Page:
In a Physics Today Commentary,1 and more carefully, extensively, and convincingly with Chris Fuchs and Ruediger Schack,2 I argued that stubborn longstanding problems in the interpretation of quantum mechanics fade away if one takes literally Niels Bohr’s dictum3 that the purpose of science is not to reveal “the real essence of the phenomena” but to find “relations between the manifold aspects of our experience.”I have mentioned QBism and Mermin's coauthored paper, with the comment that people should have just listened to Bohr in the first place.

The 2012 Physics Today article starts:

Quantum mechanics is the most useful and powerful theory physicists have ever devised. Yet today, nearly 90 years after its formulation, disagreement about the meaning of the theory is stronger than ever. New interpretations appear every year. None ever disappear.I agree with most of that, except that I say that quantum mechanics is not more probabilistic than any other scientific theory.

Probability theory is considerably older than quantum mechanics and has also been plagued from the beginning by questions about its meaning. And quantum mechanics is inherently and famously probabilistic.

For the past decade, Carl Caves, Chris Fuchs, and Ruediger Schack have been arguing that the confusion at the foundations of quantum mechanics arises out of a confusion, prevalent among physicists, about the nature of probability.1 They maintain that if probability is properly understood, the notorious quantum paradoxes either vanish or assume less vexing forms.

Many times on this blog I have defended the Copenhagen interpretation against those who say that it is incoherent, unscientific, and obsolete. I repeatedly trash big-shot physicists who promote many-worlds or nonlocal interpretations of quantum mechanics as being somehow necessitated by disproving traditional interpretations. Mermin and Lubos Motl are about the only living physicists where I have agreed with their views on this.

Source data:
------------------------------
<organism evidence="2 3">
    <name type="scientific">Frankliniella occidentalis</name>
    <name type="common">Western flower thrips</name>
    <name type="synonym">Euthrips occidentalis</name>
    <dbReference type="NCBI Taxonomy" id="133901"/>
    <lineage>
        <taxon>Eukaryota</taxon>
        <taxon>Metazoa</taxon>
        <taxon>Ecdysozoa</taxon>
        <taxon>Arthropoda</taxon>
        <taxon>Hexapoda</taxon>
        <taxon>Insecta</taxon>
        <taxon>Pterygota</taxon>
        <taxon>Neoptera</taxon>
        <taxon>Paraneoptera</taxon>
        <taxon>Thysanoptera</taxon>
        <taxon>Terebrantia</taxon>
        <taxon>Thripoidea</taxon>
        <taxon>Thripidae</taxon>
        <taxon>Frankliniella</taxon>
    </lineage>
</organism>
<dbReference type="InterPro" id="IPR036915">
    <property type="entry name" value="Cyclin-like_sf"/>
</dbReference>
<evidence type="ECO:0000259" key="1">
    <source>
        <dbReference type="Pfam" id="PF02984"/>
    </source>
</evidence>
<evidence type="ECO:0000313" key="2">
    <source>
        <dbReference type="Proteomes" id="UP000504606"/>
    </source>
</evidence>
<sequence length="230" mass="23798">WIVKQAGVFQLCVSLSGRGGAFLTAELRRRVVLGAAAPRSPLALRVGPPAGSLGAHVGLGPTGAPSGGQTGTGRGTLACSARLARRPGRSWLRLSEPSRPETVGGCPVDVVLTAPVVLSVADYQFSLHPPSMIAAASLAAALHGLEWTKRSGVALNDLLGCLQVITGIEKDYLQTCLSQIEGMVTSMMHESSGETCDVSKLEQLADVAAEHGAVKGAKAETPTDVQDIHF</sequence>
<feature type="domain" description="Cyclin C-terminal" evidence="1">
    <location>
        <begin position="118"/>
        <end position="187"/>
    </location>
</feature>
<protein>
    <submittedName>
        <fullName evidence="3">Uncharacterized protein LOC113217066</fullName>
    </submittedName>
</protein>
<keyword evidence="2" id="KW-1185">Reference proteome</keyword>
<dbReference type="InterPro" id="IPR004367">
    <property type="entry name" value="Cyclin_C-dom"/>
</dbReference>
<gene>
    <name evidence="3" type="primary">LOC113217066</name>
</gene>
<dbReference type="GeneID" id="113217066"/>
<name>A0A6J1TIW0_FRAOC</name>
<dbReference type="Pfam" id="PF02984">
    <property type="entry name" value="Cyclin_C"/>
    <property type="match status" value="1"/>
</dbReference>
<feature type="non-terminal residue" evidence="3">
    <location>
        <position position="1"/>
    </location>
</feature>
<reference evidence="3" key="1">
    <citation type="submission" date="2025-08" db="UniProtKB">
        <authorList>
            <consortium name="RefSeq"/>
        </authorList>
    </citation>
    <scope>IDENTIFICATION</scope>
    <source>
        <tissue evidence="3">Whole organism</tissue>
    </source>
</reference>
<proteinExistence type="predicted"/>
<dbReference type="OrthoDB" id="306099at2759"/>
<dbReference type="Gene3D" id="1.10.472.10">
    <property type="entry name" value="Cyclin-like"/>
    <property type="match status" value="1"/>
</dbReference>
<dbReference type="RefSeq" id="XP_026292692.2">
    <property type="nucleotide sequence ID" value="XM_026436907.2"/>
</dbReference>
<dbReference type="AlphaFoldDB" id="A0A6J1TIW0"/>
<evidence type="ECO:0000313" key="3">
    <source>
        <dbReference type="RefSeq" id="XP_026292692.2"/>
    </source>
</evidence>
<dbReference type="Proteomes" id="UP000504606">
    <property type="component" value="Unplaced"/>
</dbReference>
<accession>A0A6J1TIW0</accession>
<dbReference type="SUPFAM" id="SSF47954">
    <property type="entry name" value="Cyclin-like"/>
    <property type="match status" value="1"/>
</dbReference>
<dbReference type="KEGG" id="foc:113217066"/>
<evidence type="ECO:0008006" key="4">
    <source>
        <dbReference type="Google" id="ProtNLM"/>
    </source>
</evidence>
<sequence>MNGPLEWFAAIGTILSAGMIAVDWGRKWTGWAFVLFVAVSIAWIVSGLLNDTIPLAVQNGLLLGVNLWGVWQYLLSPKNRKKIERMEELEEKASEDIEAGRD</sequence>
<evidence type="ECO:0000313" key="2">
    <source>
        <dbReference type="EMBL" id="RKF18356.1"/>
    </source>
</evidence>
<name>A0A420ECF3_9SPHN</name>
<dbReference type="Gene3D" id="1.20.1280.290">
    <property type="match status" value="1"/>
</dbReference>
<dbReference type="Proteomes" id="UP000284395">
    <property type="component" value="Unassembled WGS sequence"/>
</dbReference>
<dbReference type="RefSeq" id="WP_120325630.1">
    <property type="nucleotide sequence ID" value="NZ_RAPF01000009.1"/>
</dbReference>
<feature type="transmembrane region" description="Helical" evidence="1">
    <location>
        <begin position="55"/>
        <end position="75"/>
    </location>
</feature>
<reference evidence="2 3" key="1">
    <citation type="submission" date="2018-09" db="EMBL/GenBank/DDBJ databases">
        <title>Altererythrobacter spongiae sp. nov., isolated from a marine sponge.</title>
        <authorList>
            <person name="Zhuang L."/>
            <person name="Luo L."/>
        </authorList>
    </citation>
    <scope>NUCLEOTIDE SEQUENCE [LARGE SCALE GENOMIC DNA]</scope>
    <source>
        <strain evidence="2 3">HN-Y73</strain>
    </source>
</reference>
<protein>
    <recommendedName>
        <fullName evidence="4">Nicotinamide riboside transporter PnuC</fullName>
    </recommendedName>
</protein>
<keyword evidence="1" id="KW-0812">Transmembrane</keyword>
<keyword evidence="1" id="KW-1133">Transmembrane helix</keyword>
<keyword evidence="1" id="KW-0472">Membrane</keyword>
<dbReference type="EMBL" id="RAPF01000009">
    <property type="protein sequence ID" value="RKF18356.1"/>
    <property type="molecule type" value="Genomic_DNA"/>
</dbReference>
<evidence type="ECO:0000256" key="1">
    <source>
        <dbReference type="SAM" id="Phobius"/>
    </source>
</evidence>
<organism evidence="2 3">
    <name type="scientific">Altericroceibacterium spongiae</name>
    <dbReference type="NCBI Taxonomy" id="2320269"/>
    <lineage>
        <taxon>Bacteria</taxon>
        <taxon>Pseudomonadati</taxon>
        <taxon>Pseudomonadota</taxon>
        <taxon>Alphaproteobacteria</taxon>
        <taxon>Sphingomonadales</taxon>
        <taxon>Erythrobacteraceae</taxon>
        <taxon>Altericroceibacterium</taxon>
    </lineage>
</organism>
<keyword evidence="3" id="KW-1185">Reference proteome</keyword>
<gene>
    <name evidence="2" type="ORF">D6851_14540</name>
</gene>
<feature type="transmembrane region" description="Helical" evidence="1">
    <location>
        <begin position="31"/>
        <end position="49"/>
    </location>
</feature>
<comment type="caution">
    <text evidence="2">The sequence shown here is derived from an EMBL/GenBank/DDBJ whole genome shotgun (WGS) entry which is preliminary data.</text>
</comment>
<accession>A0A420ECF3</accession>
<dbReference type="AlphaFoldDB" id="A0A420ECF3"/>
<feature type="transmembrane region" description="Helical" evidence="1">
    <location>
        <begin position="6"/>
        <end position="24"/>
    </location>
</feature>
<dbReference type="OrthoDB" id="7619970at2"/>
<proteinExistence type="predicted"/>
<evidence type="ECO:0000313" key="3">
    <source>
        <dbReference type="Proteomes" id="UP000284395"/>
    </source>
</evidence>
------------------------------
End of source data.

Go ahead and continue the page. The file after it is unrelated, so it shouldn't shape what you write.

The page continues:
To me, the paradox is why so many smart people find quantum mechanics so paradoxical, when the essentials were so clearly explained by Bohr, Heisenberg, and von Neumann 80 years ago. Mermin's theory for this has to do with a refusal to accept a probability interpretation. I have some other ideas, and I will be posting them.

Mermin defends his article with the opinion of another quantum founder:

a 1931 letter from Erwin SchrÃ¶dinger to Arnold Sommerfeld:3 "Quantum mechanics forbids statements about what really exists--statements about the object. It deals only with the object-subject relation. Although this holds, after all, for any description of nature, it appears to hold in a much more radical and far-reaching sense in quantum mechanics"There is also a May 2013 SciAm article on QBism where it is again treated as something new, but it is really just the Copenhagen interpretation.

Anyone proposing a new (or old) quantum interpretation should at least recognize the Bohr-Heisenberg position, as that was considered standard for decades. People today act as if Bohr's position was nonsensical, as can be seen in the recent Dilbert cartoon.

I am not sure why a new name is needed to reiterate what Bohr said. After all, Bohr won those Bohr-Einstein debates back in the 1930s.

Update: Mermin previously promoted some opposing views of quantum mechanica in what he called the "Ithaca interpretation" (he is a professor in Ithaca). He said in 1996:

To live with so many requirements I need room for maneuver. This is provided by adopting, as my sixth and final desideratum, the view that probabilities are objective intrinsic properties of individual physical systems. I freely admit that I cannot give a clear and coherent statement of what this means. The point of my game is to see if I can solve the interpretive puzzles of quantum mechanics, given a primitive, uninterpreted notion of objective probability. ...And he said in 1997:

It therefore appears that the view of probability underlying the Ithaca interpretation must be anti-Bayesian.

I shall not explore further the notion of probability and correlation as objective properties of individual physical systems, though the validity of much of what I say depends on subsequent efforts to make this less problematic. My instincts are that this is the right order to proceed in: objective probability arises only in quantum mechanics. We will understand it better only when we understand quantum mechanics better. My strategy is to try to understand quantum mechanics contingent on an understanding of objective probability, and only then to see what that understanding teaches us about objective probability.10I do not agree that there is any such thing as "objective probability" or propensity in quantum mechanics, any more than probability figures into other scientific theories.